In Russia, the games play you
Top tier games today have a particular design goal that’s really messing up games: remove the parts of a game that are not fun. It seems like a good idea, but often designers forget that challenge, even if not fun, still can improve the game. There are many examples, but a recent one most readers would know concerns Diablo III. Building a perfectly made character was a challenge in Diablo II — one wrong skill point can never be fixed. Since messing up a character isn’t fun, Diablo III lets you completely rebuild your character at will… and now I have no reason to play the game more than one time with each character class. More fun? Maybe, but I was done with the game much more quickly than I would have been otherwise.
When the first Civilization came out, it didn’t have a “save game” feature. Yes, it could have had it, but brilliant game designer Sid Meier felt that the game was better if it wasn’t so easy to just “save and reload” all the time. They don’t make games like that anymore, not in the mainstream, where challenging stuff gets snipped out of the final design, every time.
“…independent games still think struggle is a good thing, which is why I’ve played a ridiculous amount of time in Eador: Genesis.”
While mainstream games turned away from challenge, independent games still think struggle is a good thing, which is why I’ve played a ridiculous amount of time in Eador: Genesis. As a “one man show,” the game suffers from basic graphics and barely adequate sound, but it benefits instead from a design free of the Care Bear principles of games from big publishers.
Eador is a turn-based strategy game, something of a cross between Might and Magic, Master of Magic, and Civilization. There’s no save feature, of course. If you want to go back a turn, you can, but you pay for it. Once is a big hit to your score, and half a dozen times will annihilate any hope of a decent score; you’d be better off just losing the game. When you lose, you lose permanent things, too. Is permanent loss fun? Is not being able to reload a stupid mistake fun? Nope, but boy does it add to the intensity of the game.
The storyline to the game is amazing in originality. You play a godlike wizard (or wizardly god, it’s not exactly clear which), going from world (called a “shard”) to world, gaining knowledge. As you conquer a world, it adds to your demesne, giving you more abilities. You often play against other wizards, and if you lose, well, kiss that shard and all its knowledge goodbye.
The AI is good, and merciless, and doesn’t seem to be playing with the insane advantages that are common to other turn-based strategy games. Even on “beginner” it gives me a run for my money, and I’m no slouch when it comes to these games. You make a mistake, it’ll be there to grind you down. I suspect “beginner” will be a challenge to many players, and there’s nothing lower, with difficulty ramping up quickly.
There’s definitely a grindiness to the campaign game, however. Each world you begin with a castle, gold, and crystals (used for spells and magic-related stuff), assuming you don’t pay extra to give yourself an advantage, and you have to expand outward each time. Your castle, assuming you know how, can be expanded into a sacred city filled with pegasi and healers, or a miserable camp of barbarians and thugs. Similarly, the kinds of spells you learn depend on what you build. You recruit heroes from four different classes, once again equipping them depending on what’s available in your castle. As you conquer territories, you can build there as well, from pubs and mills (for income and a compliant population) to one-time “wonders” that give special bonuses.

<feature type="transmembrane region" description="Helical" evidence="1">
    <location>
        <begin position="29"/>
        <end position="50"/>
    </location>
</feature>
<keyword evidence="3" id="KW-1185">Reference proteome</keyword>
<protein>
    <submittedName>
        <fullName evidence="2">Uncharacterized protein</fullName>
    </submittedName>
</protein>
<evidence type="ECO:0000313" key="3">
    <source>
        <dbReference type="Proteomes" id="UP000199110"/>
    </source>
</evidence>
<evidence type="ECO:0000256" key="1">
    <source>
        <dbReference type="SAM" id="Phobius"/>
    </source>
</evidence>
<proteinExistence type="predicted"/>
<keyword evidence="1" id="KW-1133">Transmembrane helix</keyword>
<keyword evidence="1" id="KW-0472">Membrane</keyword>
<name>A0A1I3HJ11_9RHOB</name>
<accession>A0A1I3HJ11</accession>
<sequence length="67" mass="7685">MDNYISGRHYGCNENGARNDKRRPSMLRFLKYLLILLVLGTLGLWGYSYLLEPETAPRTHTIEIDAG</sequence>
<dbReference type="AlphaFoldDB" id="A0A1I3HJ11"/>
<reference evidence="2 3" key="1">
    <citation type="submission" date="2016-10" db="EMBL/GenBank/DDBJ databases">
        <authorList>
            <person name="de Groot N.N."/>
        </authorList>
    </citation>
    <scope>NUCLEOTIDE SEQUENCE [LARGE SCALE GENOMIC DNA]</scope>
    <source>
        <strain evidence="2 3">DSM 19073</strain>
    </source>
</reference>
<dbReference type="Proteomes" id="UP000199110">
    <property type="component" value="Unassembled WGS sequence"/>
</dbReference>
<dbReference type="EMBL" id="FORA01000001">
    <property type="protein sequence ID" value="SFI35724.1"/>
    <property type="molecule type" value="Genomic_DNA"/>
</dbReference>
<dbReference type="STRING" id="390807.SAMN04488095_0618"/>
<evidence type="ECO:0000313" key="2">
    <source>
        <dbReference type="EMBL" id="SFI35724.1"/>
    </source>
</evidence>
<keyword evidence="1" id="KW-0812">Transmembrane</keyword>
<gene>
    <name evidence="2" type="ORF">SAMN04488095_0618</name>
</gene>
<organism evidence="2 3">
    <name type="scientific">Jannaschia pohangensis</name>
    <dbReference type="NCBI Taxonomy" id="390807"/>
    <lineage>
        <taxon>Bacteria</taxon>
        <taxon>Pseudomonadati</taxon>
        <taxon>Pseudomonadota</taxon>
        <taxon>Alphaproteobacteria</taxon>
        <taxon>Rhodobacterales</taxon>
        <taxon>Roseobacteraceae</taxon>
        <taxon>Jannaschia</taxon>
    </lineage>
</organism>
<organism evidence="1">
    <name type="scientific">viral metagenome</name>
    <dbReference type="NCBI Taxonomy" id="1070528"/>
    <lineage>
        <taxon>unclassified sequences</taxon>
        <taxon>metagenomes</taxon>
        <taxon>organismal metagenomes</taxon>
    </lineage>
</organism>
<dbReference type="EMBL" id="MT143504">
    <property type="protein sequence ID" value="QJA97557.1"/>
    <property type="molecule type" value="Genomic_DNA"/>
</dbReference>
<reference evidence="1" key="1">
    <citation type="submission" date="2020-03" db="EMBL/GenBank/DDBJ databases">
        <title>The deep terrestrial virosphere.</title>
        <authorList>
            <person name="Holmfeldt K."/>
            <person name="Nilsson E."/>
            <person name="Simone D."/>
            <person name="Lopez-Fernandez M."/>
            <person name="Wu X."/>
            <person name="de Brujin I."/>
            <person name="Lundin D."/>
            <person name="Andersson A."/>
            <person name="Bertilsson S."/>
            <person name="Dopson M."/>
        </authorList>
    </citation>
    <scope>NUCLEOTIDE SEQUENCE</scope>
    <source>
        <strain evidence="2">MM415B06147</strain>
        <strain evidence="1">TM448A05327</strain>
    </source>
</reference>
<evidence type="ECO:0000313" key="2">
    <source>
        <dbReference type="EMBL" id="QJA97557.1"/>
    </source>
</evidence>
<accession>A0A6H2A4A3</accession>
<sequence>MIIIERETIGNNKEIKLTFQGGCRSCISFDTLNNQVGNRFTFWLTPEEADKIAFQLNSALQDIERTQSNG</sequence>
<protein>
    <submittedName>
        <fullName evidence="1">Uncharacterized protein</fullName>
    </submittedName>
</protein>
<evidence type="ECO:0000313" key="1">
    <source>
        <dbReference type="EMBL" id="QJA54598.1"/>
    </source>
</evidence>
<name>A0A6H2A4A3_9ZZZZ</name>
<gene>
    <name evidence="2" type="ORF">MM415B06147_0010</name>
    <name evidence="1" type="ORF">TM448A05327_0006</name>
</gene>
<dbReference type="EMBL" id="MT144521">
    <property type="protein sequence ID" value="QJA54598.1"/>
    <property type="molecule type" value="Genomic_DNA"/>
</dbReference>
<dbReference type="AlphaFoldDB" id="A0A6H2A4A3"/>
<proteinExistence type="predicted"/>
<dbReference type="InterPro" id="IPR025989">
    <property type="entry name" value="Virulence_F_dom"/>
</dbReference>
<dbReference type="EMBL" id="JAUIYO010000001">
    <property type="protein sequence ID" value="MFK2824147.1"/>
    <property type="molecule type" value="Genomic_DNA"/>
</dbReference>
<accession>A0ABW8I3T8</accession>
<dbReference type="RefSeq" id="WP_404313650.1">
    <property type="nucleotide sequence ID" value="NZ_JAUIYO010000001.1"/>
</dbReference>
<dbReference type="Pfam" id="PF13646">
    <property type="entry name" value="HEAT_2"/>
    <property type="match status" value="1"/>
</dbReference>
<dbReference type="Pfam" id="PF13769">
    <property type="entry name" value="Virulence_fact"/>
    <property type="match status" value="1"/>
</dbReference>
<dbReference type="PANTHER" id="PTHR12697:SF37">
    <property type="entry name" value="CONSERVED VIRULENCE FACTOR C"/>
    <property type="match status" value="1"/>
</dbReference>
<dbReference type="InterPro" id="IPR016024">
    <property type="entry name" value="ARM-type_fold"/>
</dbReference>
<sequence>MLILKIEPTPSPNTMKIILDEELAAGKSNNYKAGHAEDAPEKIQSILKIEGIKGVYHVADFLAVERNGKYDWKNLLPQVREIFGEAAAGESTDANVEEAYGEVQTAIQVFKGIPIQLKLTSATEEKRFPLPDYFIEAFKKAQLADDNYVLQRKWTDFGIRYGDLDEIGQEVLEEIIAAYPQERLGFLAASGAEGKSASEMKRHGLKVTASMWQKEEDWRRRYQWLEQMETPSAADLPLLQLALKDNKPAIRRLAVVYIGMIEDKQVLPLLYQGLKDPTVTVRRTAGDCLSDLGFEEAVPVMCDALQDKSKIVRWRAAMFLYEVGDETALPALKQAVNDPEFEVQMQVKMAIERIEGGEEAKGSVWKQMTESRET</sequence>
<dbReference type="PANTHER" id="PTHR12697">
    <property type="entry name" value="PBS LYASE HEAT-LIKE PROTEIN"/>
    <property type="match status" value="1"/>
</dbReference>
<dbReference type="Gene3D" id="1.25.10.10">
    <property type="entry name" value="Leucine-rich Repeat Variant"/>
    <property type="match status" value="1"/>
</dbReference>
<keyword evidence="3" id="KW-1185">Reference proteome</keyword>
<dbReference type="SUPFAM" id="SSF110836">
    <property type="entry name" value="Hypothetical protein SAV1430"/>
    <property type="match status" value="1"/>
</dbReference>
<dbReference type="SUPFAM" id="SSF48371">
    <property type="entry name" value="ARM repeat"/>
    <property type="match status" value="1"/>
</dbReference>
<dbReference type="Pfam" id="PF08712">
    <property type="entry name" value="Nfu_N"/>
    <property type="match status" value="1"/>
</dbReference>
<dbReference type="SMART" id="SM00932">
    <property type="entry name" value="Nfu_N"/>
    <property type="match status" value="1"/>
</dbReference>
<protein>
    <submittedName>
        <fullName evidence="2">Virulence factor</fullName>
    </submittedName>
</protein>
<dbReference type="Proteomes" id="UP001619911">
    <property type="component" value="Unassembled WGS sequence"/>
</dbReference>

Heroes can go on quests and gain levels, picking skills that affect how they play, and finding awesome magic items that can turn a hero into a one-man army. Eventually you come up against another wizard, or perhaps a local lord, and then the fight’s on. Combat is heavy, excessive, even, although a “quick combat” option can speed things up (although it’s generally not recommended, as even when the computer says “the enemy doesn’t stand a chance,” you can find your army wiped out, or taking unacceptably heavy casualties).
It’s really fun putting together a kingdom, and there are many dozens of random events to play out throughout the game, making each world a mini-adventure. The only real problem is by the time you get everything built up the way you want, the game is just about over, giving you little time to enjoy your efforts before moving on to the astral plane, where you can chat with other wizards (and an amusing gremlin) before deciding if it’s time to destroy another wizard or just go after another shard.
The non-campaign (or multiplayer) games play a bit better, and last long enough to even put together set items (the treasure system isn’t as involved as an “A title,” but there’s enough possible loot to keep you occupied), or even build workshops to just make your items.
As an indie game, it didn’t get much press, which is why I find myself looking at a game that’s years old. For all that, I’ve easily gotten my $5’s worth, getting stuck in “one more turn” mode well into the night, trying to conquer one more shard. Check it out on gog.com, which has a bunch of old (sometimes questionable, sometimes awesome) games for cheap, as well as some new stuff.
The sequel, Eador: Masters of the Broken World, is coming in early 2013. I hope it won’t suffer from sequel-itis and be even more grindy and difficult… even as a part of me hopes to be able to rise to the challenge.